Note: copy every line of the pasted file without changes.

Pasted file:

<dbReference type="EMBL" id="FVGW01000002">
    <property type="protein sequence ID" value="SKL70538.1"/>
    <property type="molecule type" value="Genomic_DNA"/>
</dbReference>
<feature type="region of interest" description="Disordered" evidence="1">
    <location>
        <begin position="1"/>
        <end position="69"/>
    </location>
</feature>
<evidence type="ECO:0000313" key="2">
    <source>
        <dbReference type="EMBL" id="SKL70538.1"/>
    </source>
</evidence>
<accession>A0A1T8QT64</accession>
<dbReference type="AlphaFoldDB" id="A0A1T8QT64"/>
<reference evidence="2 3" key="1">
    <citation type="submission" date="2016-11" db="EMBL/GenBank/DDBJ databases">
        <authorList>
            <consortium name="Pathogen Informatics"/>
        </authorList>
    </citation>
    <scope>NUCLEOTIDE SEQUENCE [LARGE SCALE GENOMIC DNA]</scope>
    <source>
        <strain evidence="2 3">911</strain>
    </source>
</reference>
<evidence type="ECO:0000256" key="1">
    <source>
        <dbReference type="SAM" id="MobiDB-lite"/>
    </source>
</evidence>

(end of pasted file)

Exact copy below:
<dbReference type="EMBL" id="FVGW01000002">
    <property type="protein sequence ID" value="SKL70538.1"/>
    <property type="molecule type" value="Genomic_DNA"/>
</dbReference>
<feature type="region of interest" description="Disordered" evidence="1">
    <location>
        <begin position="1"/>
        <end position="69"/>
    </location>
</feature>
<evidence type="ECO:0000313" key="2">
    <source>
        <dbReference type="EMBL" id="SKL70538.1"/>
    </source>
</evidence>
<accession>A0A1T8QT64</accession>
<dbReference type="AlphaFoldDB" id="A0A1T8QT64"/>
<reference evidence="2 3" key="1">
    <citation type="submission" date="2016-11" db="EMBL/GenBank/DDBJ databases">
        <authorList>
            <consortium name="Pathogen Informatics"/>
        </authorList>
    </citation>
    <scope>NUCLEOTIDE SEQUENCE [LARGE SCALE GENOMIC DNA]</scope>
    <source>
        <strain evidence="2 3">911</strain>
    </source>
</reference>
<evidence type="ECO:0000256" key="1">
    <source>
        <dbReference type="SAM" id="MobiDB-lite"/>
    </source>
</evidence>